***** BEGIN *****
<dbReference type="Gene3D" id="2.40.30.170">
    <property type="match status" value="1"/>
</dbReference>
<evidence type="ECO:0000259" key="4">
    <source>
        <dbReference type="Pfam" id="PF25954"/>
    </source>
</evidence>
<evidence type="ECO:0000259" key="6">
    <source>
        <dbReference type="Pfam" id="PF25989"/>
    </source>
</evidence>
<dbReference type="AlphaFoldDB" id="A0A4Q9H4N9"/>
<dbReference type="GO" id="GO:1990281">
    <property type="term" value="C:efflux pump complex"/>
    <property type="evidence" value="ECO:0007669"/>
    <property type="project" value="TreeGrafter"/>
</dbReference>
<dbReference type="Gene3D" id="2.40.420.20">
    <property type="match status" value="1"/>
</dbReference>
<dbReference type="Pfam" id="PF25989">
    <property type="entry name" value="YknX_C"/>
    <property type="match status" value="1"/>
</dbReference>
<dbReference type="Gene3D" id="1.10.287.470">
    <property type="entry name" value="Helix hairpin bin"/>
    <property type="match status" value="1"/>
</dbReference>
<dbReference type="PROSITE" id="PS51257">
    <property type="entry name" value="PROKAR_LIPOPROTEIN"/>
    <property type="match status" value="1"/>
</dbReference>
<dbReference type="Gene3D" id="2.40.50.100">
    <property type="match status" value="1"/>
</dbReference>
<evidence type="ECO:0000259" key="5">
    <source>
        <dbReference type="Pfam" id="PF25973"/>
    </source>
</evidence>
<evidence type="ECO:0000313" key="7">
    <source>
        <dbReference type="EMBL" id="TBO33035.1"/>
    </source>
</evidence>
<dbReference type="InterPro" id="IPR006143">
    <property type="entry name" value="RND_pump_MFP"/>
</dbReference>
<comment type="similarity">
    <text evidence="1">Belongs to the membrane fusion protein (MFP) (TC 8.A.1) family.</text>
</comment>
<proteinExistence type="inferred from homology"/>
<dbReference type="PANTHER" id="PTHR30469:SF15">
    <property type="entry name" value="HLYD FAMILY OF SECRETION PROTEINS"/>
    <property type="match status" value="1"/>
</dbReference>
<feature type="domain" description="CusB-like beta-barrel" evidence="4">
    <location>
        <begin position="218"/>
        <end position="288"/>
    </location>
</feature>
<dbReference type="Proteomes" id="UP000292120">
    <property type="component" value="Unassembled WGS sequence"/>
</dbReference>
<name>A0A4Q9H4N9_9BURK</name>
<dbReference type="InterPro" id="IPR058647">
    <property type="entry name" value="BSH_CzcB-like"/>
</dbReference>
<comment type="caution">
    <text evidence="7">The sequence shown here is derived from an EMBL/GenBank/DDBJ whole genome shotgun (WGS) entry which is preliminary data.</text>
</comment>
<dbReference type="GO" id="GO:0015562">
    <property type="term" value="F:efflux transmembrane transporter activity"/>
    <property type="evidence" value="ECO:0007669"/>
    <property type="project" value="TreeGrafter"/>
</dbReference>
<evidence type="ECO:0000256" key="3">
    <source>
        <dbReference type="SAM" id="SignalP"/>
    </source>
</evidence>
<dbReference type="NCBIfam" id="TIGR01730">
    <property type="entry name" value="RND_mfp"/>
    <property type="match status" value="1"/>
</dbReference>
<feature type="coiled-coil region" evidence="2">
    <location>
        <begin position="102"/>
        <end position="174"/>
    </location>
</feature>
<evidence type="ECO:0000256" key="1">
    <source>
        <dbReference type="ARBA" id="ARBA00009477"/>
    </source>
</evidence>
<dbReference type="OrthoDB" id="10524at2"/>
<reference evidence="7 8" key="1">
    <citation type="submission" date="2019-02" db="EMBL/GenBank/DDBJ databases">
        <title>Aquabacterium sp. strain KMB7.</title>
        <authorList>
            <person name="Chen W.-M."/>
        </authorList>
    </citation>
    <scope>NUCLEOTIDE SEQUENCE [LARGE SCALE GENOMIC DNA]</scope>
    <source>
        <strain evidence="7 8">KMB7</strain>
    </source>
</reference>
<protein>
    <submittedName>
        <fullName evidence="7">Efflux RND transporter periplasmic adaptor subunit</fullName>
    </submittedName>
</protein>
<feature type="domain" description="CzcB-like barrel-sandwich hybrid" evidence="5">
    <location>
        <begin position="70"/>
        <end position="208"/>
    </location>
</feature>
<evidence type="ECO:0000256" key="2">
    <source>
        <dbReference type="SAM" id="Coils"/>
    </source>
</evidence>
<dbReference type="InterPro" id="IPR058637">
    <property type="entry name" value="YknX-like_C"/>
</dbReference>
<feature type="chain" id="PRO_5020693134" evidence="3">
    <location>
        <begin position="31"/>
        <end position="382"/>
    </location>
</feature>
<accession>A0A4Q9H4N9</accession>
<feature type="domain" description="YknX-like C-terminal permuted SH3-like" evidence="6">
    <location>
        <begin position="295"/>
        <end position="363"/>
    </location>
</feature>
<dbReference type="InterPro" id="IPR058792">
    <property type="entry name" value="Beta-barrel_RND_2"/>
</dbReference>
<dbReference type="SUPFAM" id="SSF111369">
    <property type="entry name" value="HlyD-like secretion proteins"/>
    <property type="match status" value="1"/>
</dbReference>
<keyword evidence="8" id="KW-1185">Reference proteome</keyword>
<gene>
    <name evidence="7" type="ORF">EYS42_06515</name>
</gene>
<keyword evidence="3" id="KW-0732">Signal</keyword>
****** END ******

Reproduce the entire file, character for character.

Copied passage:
<dbReference type="Gene3D" id="2.40.30.170">
    <property type="match status" value="1"/>
</dbReference>
<evidence type="ECO:0000259" key="4">
    <source>
        <dbReference type="Pfam" id="PF25954"/>
    </source>
</evidence>
<evidence type="ECO:0000259" key="6">
    <source>
        <dbReference type="Pfam" id="PF25989"/>
    </source>
</evidence>
<dbReference type="AlphaFoldDB" id="A0A4Q9H4N9"/>
<dbReference type="GO" id="GO:1990281">
    <property type="term" value="C:efflux pump complex"/>
    <property type="evidence" value="ECO:0007669"/>
    <property type="project" value="TreeGrafter"/>
</dbReference>
<dbReference type="Gene3D" id="2.40.420.20">
    <property type="match status" value="1"/>
</dbReference>
<dbReference type="Pfam" id="PF25989">
    <property type="entry name" value="YknX_C"/>
    <property type="match status" value="1"/>
</dbReference>
<dbReference type="Gene3D" id="1.10.287.470">
    <property type="entry name" value="Helix hairpin bin"/>
    <property type="match status" value="1"/>
</dbReference>
<dbReference type="PROSITE" id="PS51257">
    <property type="entry name" value="PROKAR_LIPOPROTEIN"/>
    <property type="match status" value="1"/>
</dbReference>
<dbReference type="Gene3D" id="2.40.50.100">
    <property type="match status" value="1"/>
</dbReference>
<evidence type="ECO:0000259" key="5">
    <source>
        <dbReference type="Pfam" id="PF25973"/>
    </source>
</evidence>
<evidence type="ECO:0000313" key="7">
    <source>
        <dbReference type="EMBL" id="TBO33035.1"/>
    </source>
</evidence>
<dbReference type="InterPro" id="IPR006143">
    <property type="entry name" value="RND_pump_MFP"/>
</dbReference>
<comment type="similarity">
    <text evidence="1">Belongs to the membrane fusion protein (MFP) (TC 8.A.1) family.</text>
</comment>
<proteinExistence type="inferred from homology"/>
<dbReference type="PANTHER" id="PTHR30469:SF15">
    <property type="entry name" value="HLYD FAMILY OF SECRETION PROTEINS"/>
    <property type="match status" value="1"/>
</dbReference>
<feature type="domain" description="CusB-like beta-barrel" evidence="4">
    <location>
        <begin position="218"/>
        <end position="288"/>
    </location>
</feature>
<dbReference type="Proteomes" id="UP000292120">
    <property type="component" value="Unassembled WGS sequence"/>
</dbReference>
<name>A0A4Q9H4N9_9BURK</name>
<dbReference type="InterPro" id="IPR058647">
    <property type="entry name" value="BSH_CzcB-like"/>
</dbReference>
<comment type="caution">
    <text evidence="7">The sequence shown here is derived from an EMBL/GenBank/DDBJ whole genome shotgun (WGS) entry which is preliminary data.</text>
</comment>
<dbReference type="GO" id="GO:0015562">
    <property type="term" value="F:efflux transmembrane transporter activity"/>
    <property type="evidence" value="ECO:0007669"/>
    <property type="project" value="TreeGrafter"/>
</dbReference>
<evidence type="ECO:0000256" key="3">
    <source>
        <dbReference type="SAM" id="SignalP"/>
    </source>
</evidence>
<dbReference type="NCBIfam" id="TIGR01730">
    <property type="entry name" value="RND_mfp"/>
    <property type="match status" value="1"/>
</dbReference>
<feature type="coiled-coil region" evidence="2">
    <location>
        <begin position="102"/>
        <end position="174"/>
    </location>
</feature>
<evidence type="ECO:0000256" key="1">
    <source>
        <dbReference type="ARBA" id="ARBA00009477"/>
    </source>
</evidence>
<dbReference type="OrthoDB" id="10524at2"/>
<reference evidence="7 8" key="1">
    <citation type="submission" date="2019-02" db="EMBL/GenBank/DDBJ databases">
        <title>Aquabacterium sp. strain KMB7.</title>
        <authorList>
            <person name="Chen W.-M."/>
        </authorList>
    </citation>
    <scope>NUCLEOTIDE SEQUENCE [LARGE SCALE GENOMIC DNA]</scope>
    <source>
        <strain evidence="7 8">KMB7</strain>
    </source>
</reference>
<protein>
    <submittedName>
        <fullName evidence="7">Efflux RND transporter periplasmic adaptor subunit</fullName>
    </submittedName>
</protein>
<feature type="domain" description="CzcB-like barrel-sandwich hybrid" evidence="5">
    <location>
        <begin position="70"/>
        <end position="208"/>
    </location>
</feature>
<evidence type="ECO:0000256" key="2">
    <source>
        <dbReference type="SAM" id="Coils"/>
    </source>
</evidence>
<dbReference type="InterPro" id="IPR058637">
    <property type="entry name" value="YknX-like_C"/>
</dbReference>
<feature type="chain" id="PRO_5020693134" evidence="3">
    <location>
        <begin position="31"/>
        <end position="382"/>
    </location>
</feature>
<accession>A0A4Q9H4N9</accession>
<feature type="domain" description="YknX-like C-terminal permuted SH3-like" evidence="6">
    <location>
        <begin position="295"/>
        <end position="363"/>
    </location>
</feature>
<dbReference type="InterPro" id="IPR058792">
    <property type="entry name" value="Beta-barrel_RND_2"/>
</dbReference>
<dbReference type="SUPFAM" id="SSF111369">
    <property type="entry name" value="HlyD-like secretion proteins"/>
    <property type="match status" value="1"/>
</dbReference>
<keyword evidence="8" id="KW-1185">Reference proteome</keyword>
<gene>
    <name evidence="7" type="ORF">EYS42_06515</name>
</gene>
<keyword evidence="3" id="KW-0732">Signal</keyword>